2022 Election Delivers Mixed Results for SPUR Priorities

News /
SPUR developed several ballot measures during the latest election cycle, and its research heavily influenced a handful of others. Bay Area voters considered measures on streamlining housing approvals, continuing pandemic-era slow streets programs, enacting good government reforms and funding programs to address air quality and climate change. While we didn’t win ’em all, we’re pleased to see a number of SPUR’s ideas gaining traction around the region.

Research Fellows and Interns Make Major Contributions to SPUR’s Work

News /
During the last two academic years, SPUR has been fortunate to host a talented group of policy researchers through partnerships with graduate school fellowship and practicum programs. Their research has contributed to SPUR’s work, including policy changes and proposed legislation at the regional and state levels. Learn more about the work they’ve done with SPUR and what they’ve gone on to do after collaborating with us.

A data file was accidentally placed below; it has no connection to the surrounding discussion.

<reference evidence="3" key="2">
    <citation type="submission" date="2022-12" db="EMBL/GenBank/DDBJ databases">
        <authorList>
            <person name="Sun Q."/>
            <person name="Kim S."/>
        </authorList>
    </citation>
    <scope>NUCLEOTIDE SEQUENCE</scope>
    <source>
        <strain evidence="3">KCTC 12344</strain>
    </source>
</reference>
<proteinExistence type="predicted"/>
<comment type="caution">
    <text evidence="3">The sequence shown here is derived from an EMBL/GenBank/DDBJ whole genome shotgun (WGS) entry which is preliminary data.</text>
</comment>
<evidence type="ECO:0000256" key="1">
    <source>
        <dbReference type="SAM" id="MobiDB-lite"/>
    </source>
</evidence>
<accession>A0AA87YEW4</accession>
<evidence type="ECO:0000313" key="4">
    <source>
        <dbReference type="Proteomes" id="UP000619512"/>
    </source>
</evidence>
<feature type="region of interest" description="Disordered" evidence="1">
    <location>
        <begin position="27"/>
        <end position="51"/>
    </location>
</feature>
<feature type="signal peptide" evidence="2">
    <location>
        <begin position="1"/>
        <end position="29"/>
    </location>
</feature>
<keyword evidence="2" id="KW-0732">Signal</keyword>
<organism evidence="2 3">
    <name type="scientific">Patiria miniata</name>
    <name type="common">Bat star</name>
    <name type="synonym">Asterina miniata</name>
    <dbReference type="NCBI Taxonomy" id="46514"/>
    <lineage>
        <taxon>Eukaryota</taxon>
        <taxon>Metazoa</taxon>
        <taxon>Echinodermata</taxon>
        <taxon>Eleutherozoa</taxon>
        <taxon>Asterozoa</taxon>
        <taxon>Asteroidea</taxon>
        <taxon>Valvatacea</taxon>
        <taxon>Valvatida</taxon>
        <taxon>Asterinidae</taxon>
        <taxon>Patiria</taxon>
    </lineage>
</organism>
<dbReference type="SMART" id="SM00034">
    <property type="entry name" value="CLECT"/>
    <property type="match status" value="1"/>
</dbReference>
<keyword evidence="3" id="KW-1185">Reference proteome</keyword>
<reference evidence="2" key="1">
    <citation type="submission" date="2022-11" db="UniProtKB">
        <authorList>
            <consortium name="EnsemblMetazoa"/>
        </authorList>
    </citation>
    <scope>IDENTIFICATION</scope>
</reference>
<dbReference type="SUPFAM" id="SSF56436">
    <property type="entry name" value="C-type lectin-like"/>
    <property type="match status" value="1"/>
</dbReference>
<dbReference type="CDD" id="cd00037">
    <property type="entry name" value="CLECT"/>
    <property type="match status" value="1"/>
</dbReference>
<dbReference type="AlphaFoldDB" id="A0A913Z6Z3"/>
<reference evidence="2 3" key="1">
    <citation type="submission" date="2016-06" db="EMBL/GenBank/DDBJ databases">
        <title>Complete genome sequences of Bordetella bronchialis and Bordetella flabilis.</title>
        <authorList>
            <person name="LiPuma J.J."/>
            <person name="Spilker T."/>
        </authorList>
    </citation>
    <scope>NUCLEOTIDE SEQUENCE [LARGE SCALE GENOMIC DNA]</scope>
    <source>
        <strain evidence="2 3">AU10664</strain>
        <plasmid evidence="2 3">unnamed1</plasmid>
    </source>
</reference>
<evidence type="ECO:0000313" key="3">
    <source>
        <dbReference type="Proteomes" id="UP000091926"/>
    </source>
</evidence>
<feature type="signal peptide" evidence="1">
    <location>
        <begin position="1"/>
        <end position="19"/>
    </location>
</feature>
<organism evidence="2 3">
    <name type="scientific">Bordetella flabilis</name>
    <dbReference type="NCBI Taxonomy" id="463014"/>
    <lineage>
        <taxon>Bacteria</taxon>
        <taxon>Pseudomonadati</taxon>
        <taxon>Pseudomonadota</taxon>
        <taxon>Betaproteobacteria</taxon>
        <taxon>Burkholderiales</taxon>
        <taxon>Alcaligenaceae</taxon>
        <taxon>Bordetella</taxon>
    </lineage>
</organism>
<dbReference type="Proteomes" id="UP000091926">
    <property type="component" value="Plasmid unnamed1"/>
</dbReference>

Gas Appliances and Smog: California's Hidden Air Pollution Problem

Policy Brief
Gas appliances in California homes and buildings generate four times as much lung-damaging nitrogen oxide (NOx) pollution as the state's gas power plants, and roughly two thirds as much NOx as all of the state’s passenger cars. To meet federal air quality standards that protect health, air quality regulators in California must phase out the sale of gas appliances and implement equity-centered implementation plans for transitioning homes to electric alternatives like heat pumps – which produce no onsite air pollution.

The IRA Is Historic, but We Still Need Prop. 30 to Fight Climate Change

News /
The Inflation Reduction Act (IRA), signed by President Biden last month, is the largest ever federal investment in fighting climate change. While we as Americans should be taking a victory lap for this momentous achievement, we should not for one moment think that the investments in the IRA are alone sufficient to tackle climate change. To win this generation’s greatest fight, we will need major continued investments at the federal, state and local levels. That’s why SPUR is supporting Prop. 30, a measure which would make historic investments in fighting climate change — investments that pay off in the form of fuel cost savings and avoided premature deaths, asthma attacks and cleaner air.